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Jeffersontown Police Chief Calls Kroger Killings A Hate Crime

"I want you all to realize that yes, we have a race problem. Yes, it is real."

The shooting at a local Kentucky Kroger grocery store which left two people dead is officially being investigated as a hate crime.

Jeffersontown Police Chief Sam Rogers spoke to the congregation at the First Baptist Church Sunday morning (Oct. 29) and said the killing of 69-year-old Maurice Stallard and 67-year-old Vicki Jones were motivated by race.

"The elephant in the room that some don’t want to acknowledge in this case," Rogers said. 

Wednesday afternoon, (Oct. 24) Gregory Bush, a white man, walked into the Jeffersontown market and shot and killed Stallard before walking to the parking lot and firing off several rounds killing Jones. Reportedly, an armed bystander fired at him and Bush, 51, responded "whites don't kill whites" before running away.  He was later captured by local police.

Bush is being held on a $5 million bond. He's charged with two counts of murder for 10 counts of endangerment in the first degree. Before venturing to the grocery store, Bush attempted to enter a predominately black church about 10 or 15 minutes from the Kroger.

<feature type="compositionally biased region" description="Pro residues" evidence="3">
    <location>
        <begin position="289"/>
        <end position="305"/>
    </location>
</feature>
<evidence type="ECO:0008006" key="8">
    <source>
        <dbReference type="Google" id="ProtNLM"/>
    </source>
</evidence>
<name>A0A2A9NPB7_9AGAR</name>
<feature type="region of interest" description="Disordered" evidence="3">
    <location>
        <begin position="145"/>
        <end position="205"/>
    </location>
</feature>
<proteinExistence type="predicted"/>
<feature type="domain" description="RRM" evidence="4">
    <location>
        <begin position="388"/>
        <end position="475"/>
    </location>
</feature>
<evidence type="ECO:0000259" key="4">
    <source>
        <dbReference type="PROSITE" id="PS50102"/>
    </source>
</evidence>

"I won’t stand here and pretend that none of us know what could have happened if that evil man had gotten in the doors of this church," Roger said.

Court records show that Bush has a history of violence. In 2001, Bush's ex-wife, a black woman, sought an emergency protective order against him after he allegedly threatened her and called her a "n****r b*tch* twice.

Jeffersontown Mayor Bill Dieruf doubled-down on Rogers sentiment and urged the community to not let Bush's actions define them.

"I want you all to realize that yes, we have a race problem. Yes, it is real and it’s up to us to solve the problem of racism."

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The USC Annenberg School For Communication And Journalism Celebrates Commencement at The Shrine Auditorium on May 11, 2018 in Los Angeles, California. (Photo by Leon Bennett/Getty Images)

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Thanks to the new policies, owning a home will not be counted in calculating the student’s tuition needs.

“We’re opening the door to make a USC education possible for talented students from all walks life,” Folt said in a statement. “This significant step we are taking today is by no means the end of our affordability journey. We are committed to increasing USC’s population of innovators, leaders and creators regardless of their financial circumstances. Investing in the talent and diversity of our student body is essential to our education mission.”

The announcement comes as USC remains embroiled in an admissions scandal that became public last year.

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A powerful earthquake struck in the Caribbean Sea on Tuesday (Jan. 28) triggering temporary tsunami warnings and tremors felt as far away as South Florida. The 7.7. magnitude quake hit the waters between Jamaica, Cuba and the Cayman Islands, according to the United States Geological Survey and the International Tsunami Information Center.